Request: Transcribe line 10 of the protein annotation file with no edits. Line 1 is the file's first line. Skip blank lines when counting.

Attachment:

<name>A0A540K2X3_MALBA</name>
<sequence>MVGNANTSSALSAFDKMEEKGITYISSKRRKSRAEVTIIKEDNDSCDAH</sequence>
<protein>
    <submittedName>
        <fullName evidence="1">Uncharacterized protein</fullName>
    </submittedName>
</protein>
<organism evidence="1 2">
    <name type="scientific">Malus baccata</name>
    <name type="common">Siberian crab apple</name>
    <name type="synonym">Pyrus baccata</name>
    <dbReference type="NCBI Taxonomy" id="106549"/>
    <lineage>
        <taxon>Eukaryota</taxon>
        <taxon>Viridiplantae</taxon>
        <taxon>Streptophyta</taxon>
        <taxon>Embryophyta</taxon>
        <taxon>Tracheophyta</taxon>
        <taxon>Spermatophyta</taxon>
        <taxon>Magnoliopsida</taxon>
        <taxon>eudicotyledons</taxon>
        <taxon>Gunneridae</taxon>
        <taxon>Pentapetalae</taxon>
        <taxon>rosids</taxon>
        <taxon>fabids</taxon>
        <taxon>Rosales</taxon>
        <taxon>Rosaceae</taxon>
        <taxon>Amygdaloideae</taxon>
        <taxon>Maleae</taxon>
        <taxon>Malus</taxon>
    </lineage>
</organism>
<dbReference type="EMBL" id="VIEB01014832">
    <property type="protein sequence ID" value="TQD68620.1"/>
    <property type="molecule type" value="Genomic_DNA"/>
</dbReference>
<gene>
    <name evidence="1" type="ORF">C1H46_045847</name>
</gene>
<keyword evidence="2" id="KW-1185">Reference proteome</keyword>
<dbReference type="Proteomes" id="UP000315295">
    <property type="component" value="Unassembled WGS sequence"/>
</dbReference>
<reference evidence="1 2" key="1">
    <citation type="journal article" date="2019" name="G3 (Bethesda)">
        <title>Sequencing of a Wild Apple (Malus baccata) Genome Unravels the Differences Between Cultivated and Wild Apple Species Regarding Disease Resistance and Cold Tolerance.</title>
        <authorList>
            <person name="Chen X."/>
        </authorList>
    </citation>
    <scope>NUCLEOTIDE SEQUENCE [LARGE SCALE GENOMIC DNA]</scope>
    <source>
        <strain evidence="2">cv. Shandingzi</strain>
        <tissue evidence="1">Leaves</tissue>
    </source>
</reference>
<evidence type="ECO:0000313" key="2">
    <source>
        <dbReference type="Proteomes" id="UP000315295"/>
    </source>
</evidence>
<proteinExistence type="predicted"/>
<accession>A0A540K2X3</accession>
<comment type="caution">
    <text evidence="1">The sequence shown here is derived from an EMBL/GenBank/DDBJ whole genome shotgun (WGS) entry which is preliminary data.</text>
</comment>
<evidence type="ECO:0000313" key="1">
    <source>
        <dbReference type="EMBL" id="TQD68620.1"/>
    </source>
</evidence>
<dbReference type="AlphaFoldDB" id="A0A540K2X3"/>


    <name type="common">Siberian crab apple</name>